Scottish and Welsh Governments consult on vehicle emission crackdown measures and penalties

The Scottish and Welsh Governments are holding separate public consultations on proposals to reduce vehicle emissions and simultaneously improve air quality.

The Scottish Government has previously outlined plans to have four Low Emission Zones in place to address air quality in the country by 2020 – Aberdeen, Dundee, Edinburgh and Glasgow. The country’s first Low Emission Zone came into effect in Glasgow from December 31, 2018 and applies to buses only. The Zone will be extended to all vehicle types from December 31, 2022.

The newly published consultation, which runs until February 24, 2020, outlined proposed current and future town and city Low Emission Zone entry standards and the enforcement regime.

Meanwhile, road pricing, Clean Air Zones and/or Low Emission Zones and increasing the proportion of vehicles which are electric and ultra-low (ULEV) emission are all on the agenda as the Welsh Government runs a 12-wek consultation on improving air quality.

It is also working on a proposal for all new cars and light goods vehicles in the public sector to be ultra-low emissions by 2025 and where practicably possible, all HGVs to be ultra-low emission by 2030.

The Scottish Government is proposing that Low Emission Zone entry standards are Euro 6/VI for diesel vehicles and Euro 4 for petrol vehicles this follows the entry criteria for the existing London Ultra-Low Emission Zone and that being suggested by other English towns and cities planning Clean Air Zones.

However, the document makes clear that stricter Low Emission Zone standards could be introduced to meet the Scottish Government’s commitment to move to towards zero or ultra-low emission city centres by 2030 as part of the phasing out of the need to buy petrol and diesel engine cars and vans by 2032.

The proposed penalty for non-compliance with Low Emission Zone entry criteria is a ‘base level’ fine of £60 for cars, vans, minibuses and taxis reduced to £30 if paid within 14 days and £500 for HGVs, buses and coaches reduced to £250 if paid within 14 days.

However, in a move at variance with penalties in other town and cities across England, the Scottish Government is proposing a tiered surcharge option. For cars, vans, minibuses and taxis that could see a £120 fine on second contravention reduced to £60 if paid within 14 days and then incremental graduation up to a maximum of £5,000. For HGVs, buses and coaches a second contravention could incur a fine of £1,000 reduced to £500 if paid within 14 days and then a similar incremental graduation up to a maximum of £5,000.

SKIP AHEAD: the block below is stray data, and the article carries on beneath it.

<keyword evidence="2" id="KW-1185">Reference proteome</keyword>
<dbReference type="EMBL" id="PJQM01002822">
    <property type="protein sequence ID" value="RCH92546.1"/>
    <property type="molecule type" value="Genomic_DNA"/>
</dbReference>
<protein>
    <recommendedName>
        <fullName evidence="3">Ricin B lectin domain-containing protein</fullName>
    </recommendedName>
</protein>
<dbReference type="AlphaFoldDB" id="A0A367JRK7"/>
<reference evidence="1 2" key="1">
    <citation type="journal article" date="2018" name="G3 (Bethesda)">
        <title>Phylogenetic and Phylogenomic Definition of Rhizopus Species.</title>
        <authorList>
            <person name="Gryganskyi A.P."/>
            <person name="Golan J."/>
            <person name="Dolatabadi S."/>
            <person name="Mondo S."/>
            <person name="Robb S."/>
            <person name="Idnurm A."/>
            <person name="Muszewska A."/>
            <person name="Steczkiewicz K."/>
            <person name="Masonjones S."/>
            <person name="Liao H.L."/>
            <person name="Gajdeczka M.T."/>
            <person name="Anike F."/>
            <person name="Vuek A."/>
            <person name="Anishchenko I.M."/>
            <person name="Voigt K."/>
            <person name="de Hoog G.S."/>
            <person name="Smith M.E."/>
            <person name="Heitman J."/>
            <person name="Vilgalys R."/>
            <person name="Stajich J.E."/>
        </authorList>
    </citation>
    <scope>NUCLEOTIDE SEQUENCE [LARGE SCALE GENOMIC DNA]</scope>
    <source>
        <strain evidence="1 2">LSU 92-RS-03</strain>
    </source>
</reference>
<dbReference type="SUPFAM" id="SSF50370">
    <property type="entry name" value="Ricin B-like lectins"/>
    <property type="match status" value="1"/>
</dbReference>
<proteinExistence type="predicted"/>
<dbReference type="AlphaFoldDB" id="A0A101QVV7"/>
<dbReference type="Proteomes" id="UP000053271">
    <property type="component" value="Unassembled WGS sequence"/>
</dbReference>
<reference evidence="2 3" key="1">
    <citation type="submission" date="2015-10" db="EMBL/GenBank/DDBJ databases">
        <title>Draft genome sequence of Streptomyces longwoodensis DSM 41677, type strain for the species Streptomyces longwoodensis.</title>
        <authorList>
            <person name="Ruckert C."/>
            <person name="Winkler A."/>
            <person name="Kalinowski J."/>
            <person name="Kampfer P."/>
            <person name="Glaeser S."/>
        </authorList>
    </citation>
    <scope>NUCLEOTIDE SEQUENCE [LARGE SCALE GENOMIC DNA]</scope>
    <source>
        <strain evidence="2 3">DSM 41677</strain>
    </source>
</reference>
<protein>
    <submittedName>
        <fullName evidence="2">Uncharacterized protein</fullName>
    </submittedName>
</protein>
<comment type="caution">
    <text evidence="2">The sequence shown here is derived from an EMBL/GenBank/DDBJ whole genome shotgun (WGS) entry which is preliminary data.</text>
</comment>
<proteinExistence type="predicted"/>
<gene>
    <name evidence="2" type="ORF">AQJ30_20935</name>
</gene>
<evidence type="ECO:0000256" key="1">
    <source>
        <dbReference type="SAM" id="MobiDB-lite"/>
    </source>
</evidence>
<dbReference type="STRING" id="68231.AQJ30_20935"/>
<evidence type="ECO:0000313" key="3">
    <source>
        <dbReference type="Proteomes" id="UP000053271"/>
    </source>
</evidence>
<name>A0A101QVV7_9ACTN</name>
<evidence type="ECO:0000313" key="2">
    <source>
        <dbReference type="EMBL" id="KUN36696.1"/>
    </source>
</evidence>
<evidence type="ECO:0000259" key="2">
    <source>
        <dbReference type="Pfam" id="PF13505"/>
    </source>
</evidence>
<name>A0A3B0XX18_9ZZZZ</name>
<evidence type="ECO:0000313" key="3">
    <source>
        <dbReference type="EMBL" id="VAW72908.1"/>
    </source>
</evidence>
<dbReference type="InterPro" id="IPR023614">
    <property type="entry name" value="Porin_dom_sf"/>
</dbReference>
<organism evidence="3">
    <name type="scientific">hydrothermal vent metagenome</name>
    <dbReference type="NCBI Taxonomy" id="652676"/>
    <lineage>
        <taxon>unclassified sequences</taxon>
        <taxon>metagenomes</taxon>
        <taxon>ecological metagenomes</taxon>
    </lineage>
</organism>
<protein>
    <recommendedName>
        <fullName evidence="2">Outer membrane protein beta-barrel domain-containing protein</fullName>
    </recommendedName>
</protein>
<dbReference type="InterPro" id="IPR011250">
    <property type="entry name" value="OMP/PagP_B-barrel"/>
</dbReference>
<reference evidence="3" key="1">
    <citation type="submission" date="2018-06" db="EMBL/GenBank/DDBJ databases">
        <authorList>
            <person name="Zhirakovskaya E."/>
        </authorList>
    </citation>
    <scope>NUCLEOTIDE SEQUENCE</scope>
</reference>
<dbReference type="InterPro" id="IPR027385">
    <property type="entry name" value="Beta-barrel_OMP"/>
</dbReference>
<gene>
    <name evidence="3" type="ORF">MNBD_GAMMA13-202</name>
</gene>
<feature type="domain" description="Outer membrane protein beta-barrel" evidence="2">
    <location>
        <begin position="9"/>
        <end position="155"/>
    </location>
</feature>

It is also proposed that three contraventions in the same Low Emission Zone within a 28-day period would see the punishment increased by one tier in the penalty system. Low Emission Zone entry would be enforced by Automatic Number Plate Recognition cameras at entry points.

Air pollution is claimed to be the largest environmental risk to the public’s health and Public Health Wales estimates it contributed to between 1,000 and 1,400 deaths in 2017.

Now ‘The Clean Air Plan for Wales, Healthy Air, Healthy Wales’ proposes a wide ranging series of new actions and commitments as a stepping stone to a new Clean Air Act for Wales.

On road pricing, Clean Air Zones and/or Low Emission Zones the consultation document says: “We will continue to review the role of vehicle access restriction, including whether road-user charging and banning of the most polluting vehicles has a role to play in reducing roadside levels of air pollution.”

The document also makes clear that toll roads as well as anti-idling legislation could be part of a move to “align the opportunities presented by Low Emission Zones and Clean Air Zones with wider transport policy initiatives in Wales”.

The document, which is open to consultation until March 10, 2020, continues: “Promoting a switch from petrol and diesel road vehicles to electric and other ultra-low emission power is an essential element of our approach to tackle transport CO2 emissions and reducing air pollutants.”

The Welsh Government has already pledged to invest £2 million by 2020 to help create a network of rapid charging points to enable long distance travel by electric vehicles throughout Wales.

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